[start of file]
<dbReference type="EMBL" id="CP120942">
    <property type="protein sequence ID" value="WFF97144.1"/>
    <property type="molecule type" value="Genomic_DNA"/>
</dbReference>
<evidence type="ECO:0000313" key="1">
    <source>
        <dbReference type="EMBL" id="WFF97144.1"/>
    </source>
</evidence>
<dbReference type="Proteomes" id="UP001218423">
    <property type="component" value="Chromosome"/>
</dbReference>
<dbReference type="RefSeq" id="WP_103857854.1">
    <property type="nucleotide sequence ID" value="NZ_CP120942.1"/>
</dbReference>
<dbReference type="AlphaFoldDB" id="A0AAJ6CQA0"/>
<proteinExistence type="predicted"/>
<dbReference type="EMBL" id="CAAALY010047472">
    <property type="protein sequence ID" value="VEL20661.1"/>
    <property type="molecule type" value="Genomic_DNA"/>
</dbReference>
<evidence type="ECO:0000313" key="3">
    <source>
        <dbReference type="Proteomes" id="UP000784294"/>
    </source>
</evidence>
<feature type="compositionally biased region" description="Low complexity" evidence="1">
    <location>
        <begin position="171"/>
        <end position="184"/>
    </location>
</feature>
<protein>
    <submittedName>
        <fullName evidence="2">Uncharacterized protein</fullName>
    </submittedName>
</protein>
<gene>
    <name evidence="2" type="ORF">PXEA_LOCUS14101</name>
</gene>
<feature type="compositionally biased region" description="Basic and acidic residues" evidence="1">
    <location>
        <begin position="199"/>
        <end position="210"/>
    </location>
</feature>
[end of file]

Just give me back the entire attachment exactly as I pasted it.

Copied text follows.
<dbReference type="EMBL" id="CP120942">
    <property type="protein sequence ID" value="WFF97144.1"/>
    <property type="molecule type" value="Genomic_DNA"/>
</dbReference>
<evidence type="ECO:0000313" key="1">
    <source>
        <dbReference type="EMBL" id="WFF97144.1"/>
    </source>
</evidence>
<dbReference type="Proteomes" id="UP001218423">
    <property type="component" value="Chromosome"/>
</dbReference>
<dbReference type="RefSeq" id="WP_103857854.1">
    <property type="nucleotide sequence ID" value="NZ_CP120942.1"/>
</dbReference>
<dbReference type="AlphaFoldDB" id="A0AAJ6CQA0"/>
<proteinExistence type="predicted"/>
<dbReference type="EMBL" id="CAAALY010047472">
    <property type="protein sequence ID" value="VEL20661.1"/>
    <property type="molecule type" value="Genomic_DNA"/>
</dbReference>
<evidence type="ECO:0000313" key="3">
    <source>
        <dbReference type="Proteomes" id="UP000784294"/>
    </source>
</evidence>
<feature type="compositionally biased region" description="Low complexity" evidence="1">
    <location>
        <begin position="171"/>
        <end position="184"/>
    </location>
</feature>
<protein>
    <submittedName>
        <fullName evidence="2">Uncharacterized protein</fullName>
    </submittedName>
</protein>
<gene>
    <name evidence="2" type="ORF">PXEA_LOCUS14101</name>
</gene>
<feature type="compositionally biased region" description="Basic and acidic residues" evidence="1">
    <location>
        <begin position="199"/>
        <end position="210"/>
    </location>
</feature>